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If things seem bad, think that they can get a whole load worse, and they don''t seem so bad anymore

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Have a look at this one

[A HREF="http://www.flipcode.com/geometry/"]Geometry Primer[/A]

Hope this helps...

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well, if your not really sure on 3D as someone else mentioned start in 2D. That way you can get the hang on vectors. WEll to name one use of vectors you can show the speed and direction(or velocity to all physics kids out there) of say... a space ship, so every time the animation loop completes a cycle it''ll draw the ship at the new location according to the vector. and you can work out lots of fun stuff like acceleration... okay i''m starting to sound a bit sad now.......

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Right.. ok.. I know I need to start in 2d.. and I really feel stupid. But can anybody give me any practical examples. I have never felt this stupid. but if anyone can help me out I would be much appreciative.

The flipcode tut confused the hell out of me. I can't see the practical use of Vectors.. and I don't know if I am getting stuck on them unnecessarily. But can someone say tell me how I use a vector etc.. to move a shape on screen. in 2d.. would be great. Thanks.

=*=
If things seem bad, think that they can get a whole load worse, and they don't seem so bad anymore

=*=

[edited by - hammerstein_02 on November 19, 2002 2:39:32 PM]

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Okay well someone already mentioned displaying velocity with it, so we''ll stick with that. In 2D:

Say we have an object at (2,0) with a velocity vector (1,2). It could have gotten this velocity vector because we hard coded it in there, or it collided with something, but that doesn''t matter, the point is you don''t have to magically derive it or anything.

So, in the game, we get to this object for processing and (we''ll forget about time-based movement for simplicity) we update it''s new position like this:

position += velocity -> (2,0) += (1,2) = (3,2)

So, in a sense we''re saying this object movies 1 unit on the positive x axis and 2 units up the positive y axis each frame. If you like the velocity vector is just a short little line pointing outward from the object, showing where it''s head. The length of the line is essentially the object''s speed (because the longer the line when we do the += it will move further) and the where the object is heading is simply where the vector is pointing.

If you''re now understanding vectors but can''t really see the uses for them then you just have to start reading up on operations on vectors and then you can start to read some things on how to use them. I guess you just have to trust us that they do have uses and keep ploughing through the operations and stuff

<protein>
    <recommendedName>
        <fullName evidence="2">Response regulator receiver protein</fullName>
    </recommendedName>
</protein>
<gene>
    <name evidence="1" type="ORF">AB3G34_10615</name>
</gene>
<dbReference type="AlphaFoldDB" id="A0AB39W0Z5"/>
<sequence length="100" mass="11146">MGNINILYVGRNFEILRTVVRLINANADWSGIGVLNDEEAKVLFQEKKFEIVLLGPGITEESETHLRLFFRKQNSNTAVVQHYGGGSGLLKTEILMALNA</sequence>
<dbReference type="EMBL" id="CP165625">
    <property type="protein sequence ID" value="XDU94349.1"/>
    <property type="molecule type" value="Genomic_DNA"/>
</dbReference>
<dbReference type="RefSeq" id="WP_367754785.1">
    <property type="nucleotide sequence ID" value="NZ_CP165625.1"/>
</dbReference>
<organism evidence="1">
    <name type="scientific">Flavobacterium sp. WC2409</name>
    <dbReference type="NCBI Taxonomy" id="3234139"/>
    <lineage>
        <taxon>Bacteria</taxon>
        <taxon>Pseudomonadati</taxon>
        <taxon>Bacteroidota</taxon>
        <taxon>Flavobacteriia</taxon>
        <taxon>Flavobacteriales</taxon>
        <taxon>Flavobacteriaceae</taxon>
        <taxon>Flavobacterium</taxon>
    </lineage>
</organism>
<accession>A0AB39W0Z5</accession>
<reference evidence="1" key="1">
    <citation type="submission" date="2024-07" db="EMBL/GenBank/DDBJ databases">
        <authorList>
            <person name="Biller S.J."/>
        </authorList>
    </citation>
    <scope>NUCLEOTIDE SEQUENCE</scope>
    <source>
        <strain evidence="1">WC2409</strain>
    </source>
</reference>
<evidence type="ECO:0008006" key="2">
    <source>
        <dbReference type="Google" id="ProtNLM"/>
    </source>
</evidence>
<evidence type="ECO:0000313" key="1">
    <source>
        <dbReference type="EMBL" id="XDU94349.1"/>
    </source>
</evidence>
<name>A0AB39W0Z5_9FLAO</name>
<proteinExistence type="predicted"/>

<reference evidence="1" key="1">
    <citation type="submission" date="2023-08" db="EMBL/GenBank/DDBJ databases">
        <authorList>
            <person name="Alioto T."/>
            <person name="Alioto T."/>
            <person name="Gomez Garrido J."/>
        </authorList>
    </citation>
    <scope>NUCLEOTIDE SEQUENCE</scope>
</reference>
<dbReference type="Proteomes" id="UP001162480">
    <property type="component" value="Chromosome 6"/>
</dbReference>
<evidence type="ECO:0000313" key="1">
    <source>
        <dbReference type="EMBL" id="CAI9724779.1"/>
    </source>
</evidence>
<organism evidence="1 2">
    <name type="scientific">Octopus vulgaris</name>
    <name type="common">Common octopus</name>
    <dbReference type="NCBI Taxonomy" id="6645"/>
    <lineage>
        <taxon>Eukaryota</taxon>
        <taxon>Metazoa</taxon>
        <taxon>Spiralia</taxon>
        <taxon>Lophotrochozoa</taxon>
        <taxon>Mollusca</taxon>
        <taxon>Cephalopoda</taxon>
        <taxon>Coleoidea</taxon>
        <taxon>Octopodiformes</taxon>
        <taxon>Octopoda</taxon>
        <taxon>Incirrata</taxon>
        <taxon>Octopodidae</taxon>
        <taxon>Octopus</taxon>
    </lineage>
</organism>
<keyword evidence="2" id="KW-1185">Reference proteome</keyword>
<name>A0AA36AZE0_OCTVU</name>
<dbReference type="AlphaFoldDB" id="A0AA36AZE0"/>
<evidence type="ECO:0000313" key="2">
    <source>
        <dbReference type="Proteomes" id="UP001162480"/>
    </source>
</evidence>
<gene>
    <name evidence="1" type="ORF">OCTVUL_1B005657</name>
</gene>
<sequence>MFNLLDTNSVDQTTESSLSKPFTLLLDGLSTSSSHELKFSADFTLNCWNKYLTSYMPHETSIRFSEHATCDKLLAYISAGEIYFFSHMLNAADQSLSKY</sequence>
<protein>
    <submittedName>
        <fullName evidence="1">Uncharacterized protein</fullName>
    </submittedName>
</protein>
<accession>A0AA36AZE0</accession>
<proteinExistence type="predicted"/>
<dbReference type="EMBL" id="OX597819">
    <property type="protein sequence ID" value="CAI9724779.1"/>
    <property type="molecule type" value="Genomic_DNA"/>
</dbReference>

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Ok, let me give it a try.
In physics, forces are vectors. What does that mean: it mean that a force has a SENSE (direction) and an intensity.
If you can''t understand 2D vectors, try with 1D vectors
An 1D vector is something like this (graphical representation)
-------->
or
<--------

So, it goes to left or right. Now, the number of ''-'' in it denotes it''s intensity.
--> has a smaller intenisty than ----------->

Now, if you want to combine two vectors: -----> and <--- you will get -->
If you add ---> and ----> you get ------->
I hope you understand what I meant...

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Okay... I might be really unusual here.. I''m a girl and yes I''m into programming too.. I don''t quite understand the vector concepts relevance in 3D. Here''s a lil bit of my background, I''ve taken 5 years of Physics, and the Advanced Placement, Calculus Based Physics.. I think where I''m having a problem is relating the physics aspect of vectors to computer generated ones.. In Physics we don''t have vectors that are "3D" per say.. if anyone can explain how to get my head from Physics to Computers I''d gladly appreciate that.

"Promise to remember that you''''re braver than you believe, stronger than you seem, and smarter than you think....and remember that I''''ll always be with you...even when I''''m not."
-Christopher Robin to Pooh

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girls ?!?!

we don''t serve your kind around here....... just kidding.

I don''t know much about physics though, but someone else will know.